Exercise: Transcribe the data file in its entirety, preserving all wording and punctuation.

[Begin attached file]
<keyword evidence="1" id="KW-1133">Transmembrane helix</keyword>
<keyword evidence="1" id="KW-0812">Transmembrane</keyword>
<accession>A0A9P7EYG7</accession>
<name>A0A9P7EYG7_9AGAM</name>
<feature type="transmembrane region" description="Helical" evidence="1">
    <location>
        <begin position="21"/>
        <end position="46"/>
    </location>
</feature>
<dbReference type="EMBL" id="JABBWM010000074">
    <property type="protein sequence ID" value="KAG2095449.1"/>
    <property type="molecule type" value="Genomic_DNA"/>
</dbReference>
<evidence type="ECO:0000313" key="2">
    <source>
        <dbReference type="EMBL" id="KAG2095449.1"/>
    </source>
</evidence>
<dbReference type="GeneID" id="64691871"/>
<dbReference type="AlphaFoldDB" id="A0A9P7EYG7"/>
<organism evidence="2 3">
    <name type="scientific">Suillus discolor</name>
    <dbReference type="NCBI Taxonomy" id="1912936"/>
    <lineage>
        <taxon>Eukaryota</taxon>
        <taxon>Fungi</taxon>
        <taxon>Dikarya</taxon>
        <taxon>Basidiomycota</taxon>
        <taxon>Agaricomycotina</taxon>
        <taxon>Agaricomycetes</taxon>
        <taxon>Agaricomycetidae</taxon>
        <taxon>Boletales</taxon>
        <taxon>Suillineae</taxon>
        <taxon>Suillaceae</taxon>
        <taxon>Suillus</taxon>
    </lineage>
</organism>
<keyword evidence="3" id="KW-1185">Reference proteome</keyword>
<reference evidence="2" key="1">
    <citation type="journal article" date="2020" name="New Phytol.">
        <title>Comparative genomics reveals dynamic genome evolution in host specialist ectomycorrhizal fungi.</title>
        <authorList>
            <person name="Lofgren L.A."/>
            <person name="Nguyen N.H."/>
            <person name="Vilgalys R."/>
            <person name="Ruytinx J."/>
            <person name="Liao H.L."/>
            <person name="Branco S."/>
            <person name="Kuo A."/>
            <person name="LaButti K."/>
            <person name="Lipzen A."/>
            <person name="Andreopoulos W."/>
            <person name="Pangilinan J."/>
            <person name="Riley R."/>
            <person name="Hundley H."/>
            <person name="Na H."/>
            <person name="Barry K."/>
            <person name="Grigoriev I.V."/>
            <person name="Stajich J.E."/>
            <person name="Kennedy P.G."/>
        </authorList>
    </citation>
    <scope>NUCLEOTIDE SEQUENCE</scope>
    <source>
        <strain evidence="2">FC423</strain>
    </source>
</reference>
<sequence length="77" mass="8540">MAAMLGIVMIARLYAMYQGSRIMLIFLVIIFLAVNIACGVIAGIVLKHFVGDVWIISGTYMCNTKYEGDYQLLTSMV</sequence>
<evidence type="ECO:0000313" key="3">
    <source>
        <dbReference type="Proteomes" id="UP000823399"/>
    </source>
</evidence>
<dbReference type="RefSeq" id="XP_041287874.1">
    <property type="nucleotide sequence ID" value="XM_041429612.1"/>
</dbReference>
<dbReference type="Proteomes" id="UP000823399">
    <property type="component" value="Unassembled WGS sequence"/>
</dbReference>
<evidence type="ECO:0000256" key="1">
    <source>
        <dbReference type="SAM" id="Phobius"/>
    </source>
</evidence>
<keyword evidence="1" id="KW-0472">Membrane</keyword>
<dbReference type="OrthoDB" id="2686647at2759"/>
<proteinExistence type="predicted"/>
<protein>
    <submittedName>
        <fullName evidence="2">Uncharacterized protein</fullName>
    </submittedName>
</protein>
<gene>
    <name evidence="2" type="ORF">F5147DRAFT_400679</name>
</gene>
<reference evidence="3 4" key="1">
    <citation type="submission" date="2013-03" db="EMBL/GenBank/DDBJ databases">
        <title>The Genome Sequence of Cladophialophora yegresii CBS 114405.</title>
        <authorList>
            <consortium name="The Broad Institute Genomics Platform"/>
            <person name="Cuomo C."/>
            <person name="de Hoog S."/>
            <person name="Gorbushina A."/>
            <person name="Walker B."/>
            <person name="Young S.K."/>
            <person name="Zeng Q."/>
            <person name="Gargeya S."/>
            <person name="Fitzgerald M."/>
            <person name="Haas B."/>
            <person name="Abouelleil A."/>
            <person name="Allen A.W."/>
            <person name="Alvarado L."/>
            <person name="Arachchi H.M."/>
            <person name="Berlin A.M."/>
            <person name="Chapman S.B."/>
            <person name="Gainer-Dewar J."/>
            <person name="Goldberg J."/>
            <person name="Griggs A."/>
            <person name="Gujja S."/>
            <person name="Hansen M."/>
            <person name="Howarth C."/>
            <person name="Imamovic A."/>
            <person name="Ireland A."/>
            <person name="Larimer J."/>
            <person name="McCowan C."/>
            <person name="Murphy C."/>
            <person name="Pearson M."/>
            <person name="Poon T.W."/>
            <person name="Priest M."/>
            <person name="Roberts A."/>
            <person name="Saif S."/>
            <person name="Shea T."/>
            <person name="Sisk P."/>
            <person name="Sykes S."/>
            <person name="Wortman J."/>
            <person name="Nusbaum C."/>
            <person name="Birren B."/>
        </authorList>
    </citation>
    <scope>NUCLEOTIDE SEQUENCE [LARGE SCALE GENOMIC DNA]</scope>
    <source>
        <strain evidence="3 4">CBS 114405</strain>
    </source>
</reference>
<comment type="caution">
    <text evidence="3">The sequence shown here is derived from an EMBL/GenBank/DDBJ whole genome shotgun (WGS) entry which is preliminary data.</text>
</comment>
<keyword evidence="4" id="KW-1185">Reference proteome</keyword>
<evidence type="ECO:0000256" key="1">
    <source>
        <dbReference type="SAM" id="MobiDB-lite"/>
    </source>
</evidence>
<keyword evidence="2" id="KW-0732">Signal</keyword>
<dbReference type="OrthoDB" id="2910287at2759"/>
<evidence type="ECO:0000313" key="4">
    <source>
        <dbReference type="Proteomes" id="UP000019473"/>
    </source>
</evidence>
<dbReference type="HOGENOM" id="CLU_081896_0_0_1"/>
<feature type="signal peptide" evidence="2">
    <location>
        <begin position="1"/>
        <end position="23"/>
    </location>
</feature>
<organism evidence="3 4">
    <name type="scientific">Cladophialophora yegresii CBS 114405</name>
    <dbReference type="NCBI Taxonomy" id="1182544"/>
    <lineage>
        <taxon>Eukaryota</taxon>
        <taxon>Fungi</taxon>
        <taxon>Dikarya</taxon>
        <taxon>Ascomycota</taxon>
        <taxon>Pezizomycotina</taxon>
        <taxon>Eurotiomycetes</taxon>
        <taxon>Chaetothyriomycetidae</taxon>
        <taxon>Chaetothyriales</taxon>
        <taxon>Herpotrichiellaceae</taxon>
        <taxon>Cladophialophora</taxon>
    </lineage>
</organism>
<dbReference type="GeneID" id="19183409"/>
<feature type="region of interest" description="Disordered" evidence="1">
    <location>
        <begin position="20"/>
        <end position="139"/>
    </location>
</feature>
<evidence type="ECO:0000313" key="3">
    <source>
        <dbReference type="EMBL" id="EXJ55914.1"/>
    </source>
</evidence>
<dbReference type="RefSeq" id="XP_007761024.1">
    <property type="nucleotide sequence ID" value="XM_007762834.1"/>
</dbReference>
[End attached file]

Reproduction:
<keyword evidence="1" id="KW-1133">Transmembrane helix</keyword>
<keyword evidence="1" id="KW-0812">Transmembrane</keyword>
<accession>A0A9P7EYG7</accession>
<name>A0A9P7EYG7_9AGAM</name>
<feature type="transmembrane region" description="Helical" evidence="1">
    <location>
        <begin position="21"/>
        <end position="46"/>
    </location>
</feature>
<dbReference type="EMBL" id="JABBWM010000074">
    <property type="protein sequence ID" value="KAG2095449.1"/>
    <property type="molecule type" value="Genomic_DNA"/>
</dbReference>
<evidence type="ECO:0000313" key="2">
    <source>
        <dbReference type="EMBL" id="KAG2095449.1"/>
    </source>
</evidence>
<dbReference type="GeneID" id="64691871"/>
<dbReference type="AlphaFoldDB" id="A0A9P7EYG7"/>
<organism evidence="2 3">
    <name type="scientific">Suillus discolor</name>
    <dbReference type="NCBI Taxonomy" id="1912936"/>
    <lineage>
        <taxon>Eukaryota</taxon>
        <taxon>Fungi</taxon>
        <taxon>Dikarya</taxon>
        <taxon>Basidiomycota</taxon>
        <taxon>Agaricomycotina</taxon>
        <taxon>Agaricomycetes</taxon>
        <taxon>Agaricomycetidae</taxon>
        <taxon>Boletales</taxon>
        <taxon>Suillineae</taxon>
        <taxon>Suillaceae</taxon>
        <taxon>Suillus</taxon>
    </lineage>
</organism>
<keyword evidence="3" id="KW-1185">Reference proteome</keyword>
<reference evidence="2" key="1">
    <citation type="journal article" date="2020" name="New Phytol.">
        <title>Comparative genomics reveals dynamic genome evolution in host specialist ectomycorrhizal fungi.</title>
        <authorList>
            <person name="Lofgren L.A."/>
            <person name="Nguyen N.H."/>
            <person name="Vilgalys R."/>
            <person name="Ruytinx J."/>
            <person name="Liao H.L."/>
            <person name="Branco S."/>
            <person name="Kuo A."/>
            <person name="LaButti K."/>
            <person name="Lipzen A."/>
            <person name="Andreopoulos W."/>
            <person name="Pangilinan J."/>
            <person name="Riley R."/>
            <person name="Hundley H."/>
            <person name="Na H."/>
            <person name="Barry K."/>
            <person name="Grigoriev I.V."/>
            <person name="Stajich J.E."/>
            <person name="Kennedy P.G."/>
        </authorList>
    </citation>
    <scope>NUCLEOTIDE SEQUENCE</scope>
    <source>
        <strain evidence="2">FC423</strain>
    </source>
</reference>
<sequence length="77" mass="8540">MAAMLGIVMIARLYAMYQGSRIMLIFLVIIFLAVNIACGVIAGIVLKHFVGDVWIISGTYMCNTKYEGDYQLLTSMV</sequence>
<evidence type="ECO:0000313" key="3">
    <source>
        <dbReference type="Proteomes" id="UP000823399"/>
    </source>
</evidence>
<dbReference type="RefSeq" id="XP_041287874.1">
    <property type="nucleotide sequence ID" value="XM_041429612.1"/>
</dbReference>
<dbReference type="Proteomes" id="UP000823399">
    <property type="component" value="Unassembled WGS sequence"/>
</dbReference>
<evidence type="ECO:0000256" key="1">
    <source>
        <dbReference type="SAM" id="Phobius"/>
    </source>
</evidence>
<keyword evidence="1" id="KW-0472">Membrane</keyword>
<dbReference type="OrthoDB" id="2686647at2759"/>
<proteinExistence type="predicted"/>
<protein>
    <submittedName>
        <fullName evidence="2">Uncharacterized protein</fullName>
    </submittedName>
</protein>
<gene>
    <name evidence="2" type="ORF">F5147DRAFT_400679</name>
</gene>
<reference evidence="3 4" key="1">
    <citation type="submission" date="2013-03" db="EMBL/GenBank/DDBJ databases">
        <title>The Genome Sequence of Cladophialophora yegresii CBS 114405.</title>
        <authorList>
            <consortium name="The Broad Institute Genomics Platform"/>
            <person name="Cuomo C."/>
            <person name="de Hoog S."/>
            <person name="Gorbushina A."/>
            <person name="Walker B."/>
            <person name="Young S.K."/>
            <person name="Zeng Q."/>
            <person name="Gargeya S."/>
            <person name="Fitzgerald M."/>
            <person name="Haas B."/>
            <person name="Abouelleil A."/>
            <person name="Allen A.W."/>
            <person name="Alvarado L."/>
            <person name="Arachchi H.M."/>
            <person name="Berlin A.M."/>
            <person name="Chapman S.B."/>
            <person name="Gainer-Dewar J."/>
            <person name="Goldberg J."/>
            <person name="Griggs A."/>
            <person name="Gujja S."/>
            <person name="Hansen M."/>
            <person name="Howarth C."/>
            <person name="Imamovic A."/>
            <person name="Ireland A."/>
            <person name="Larimer J."/>
            <person name="McCowan C."/>
            <person name="Murphy C."/>
            <person name="Pearson M."/>
            <person name="Poon T.W."/>
            <person name="Priest M."/>
            <person name="Roberts A."/>
            <person name="Saif S."/>
            <person name="Shea T."/>
            <person name="Sisk P."/>
            <person name="Sykes S."/>
            <person name="Wortman J."/>
            <person name="Nusbaum C."/>
            <person name="Birren B."/>
        </authorList>
    </citation>
    <scope>NUCLEOTIDE SEQUENCE [LARGE SCALE GENOMIC DNA]</scope>
    <source>
        <strain evidence="3 4">CBS 114405</strain>
    </source>
</reference>
<comment type="caution">
    <text evidence="3">The sequence shown here is derived from an EMBL/GenBank/DDBJ whole genome shotgun (WGS) entry which is preliminary data.</text>
</comment>
<keyword evidence="4" id="KW-1185">Reference proteome</keyword>
<evidence type="ECO:0000256" key="1">
    <source>
        <dbReference type="SAM" id="MobiDB-lite"/>
    </source>
</evidence>
<keyword evidence="2" id="KW-0732">Signal</keyword>
<dbReference type="OrthoDB" id="2910287at2759"/>
<evidence type="ECO:0000313" key="4">
    <source>
        <dbReference type="Proteomes" id="UP000019473"/>
    </source>
</evidence>
<dbReference type="HOGENOM" id="CLU_081896_0_0_1"/>
<feature type="signal peptide" evidence="2">
    <location>
        <begin position="1"/>
        <end position="23"/>
    </location>
</feature>
<organism evidence="3 4">
    <name type="scientific">Cladophialophora yegresii CBS 114405</name>
    <dbReference type="NCBI Taxonomy" id="1182544"/>
    <lineage>
        <taxon>Eukaryota</taxon>
        <taxon>Fungi</taxon>
        <taxon>Dikarya</taxon>
        <taxon>Ascomycota</taxon>
        <taxon>Pezizomycotina</taxon>
        <taxon>Eurotiomycetes</taxon>
        <taxon>Chaetothyriomycetidae</taxon>
        <taxon>Chaetothyriales</taxon>
        <taxon>Herpotrichiellaceae</taxon>
        <taxon>Cladophialophora</taxon>
    </lineage>
</organism>
<dbReference type="GeneID" id="19183409"/>
<feature type="region of interest" description="Disordered" evidence="1">
    <location>
        <begin position="20"/>
        <end position="139"/>
    </location>
</feature>
<evidence type="ECO:0000313" key="3">
    <source>
        <dbReference type="EMBL" id="EXJ55914.1"/>
    </source>
</evidence>
<dbReference type="RefSeq" id="XP_007761024.1">
    <property type="nucleotide sequence ID" value="XM_007762834.1"/>
</dbReference>